The vanity license plate is cheesy, but I also feel like it’s completely necessary. What’s also surprising about this car is it doesn’t show up on any Google Image searches for Mercedes-Benz 450SLCs and the famous Elvis Presley name, while almost every other Presley-affiliated vehicle does. Regardless, the seller claims he has the necessary documentation to support the price tag, including an original letter signed by Priscilla and also documentation from the Elvis Presley corporation along with original owners manual signed by Priscilla. Would you spend $100,000 for this celebrity connection?

Like This? Get Our Daily Email


  1. alphasud Member

    I’m afraid someone is dreaming. I agree Jeff it’s a 3K car. Celebrity ownership of this car makes it a fun story to tell and I don’t prefer white in the C107 but I do like the Ikon gold.

    Like 9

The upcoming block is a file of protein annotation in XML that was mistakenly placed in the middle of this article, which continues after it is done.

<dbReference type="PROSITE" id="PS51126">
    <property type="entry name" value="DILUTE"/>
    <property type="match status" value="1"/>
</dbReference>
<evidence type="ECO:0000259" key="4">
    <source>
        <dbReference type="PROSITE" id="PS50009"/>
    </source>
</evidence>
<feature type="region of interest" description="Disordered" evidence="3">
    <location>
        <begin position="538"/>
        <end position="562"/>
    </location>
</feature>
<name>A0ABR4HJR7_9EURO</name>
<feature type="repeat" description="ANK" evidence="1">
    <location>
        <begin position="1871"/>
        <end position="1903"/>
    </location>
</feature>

• CCFisher

      I suggest that those of you who believe this is a $3000 car should visit or craigslist and see what $3000 buys. You’ll find clapped-out Corollas and Civics, and maybe Granma’s 1978 Volare sedan, but I would be very surprised if you turned up anything of this caliber (come to think of it, you’ll probably find some Dodge Calibers, as well – if any are left). If you do, buy it!

      Like 11
      • alphasud Member

        Bought mine last year for much less than 3K and here is a 79 SL for 3K.
        The 76 and 77 models were not as desirable due to thermal reactors and K-Jet fuel injection. So these are typically cheap unless owned by famous people or really low mileage examples.

      • WayneS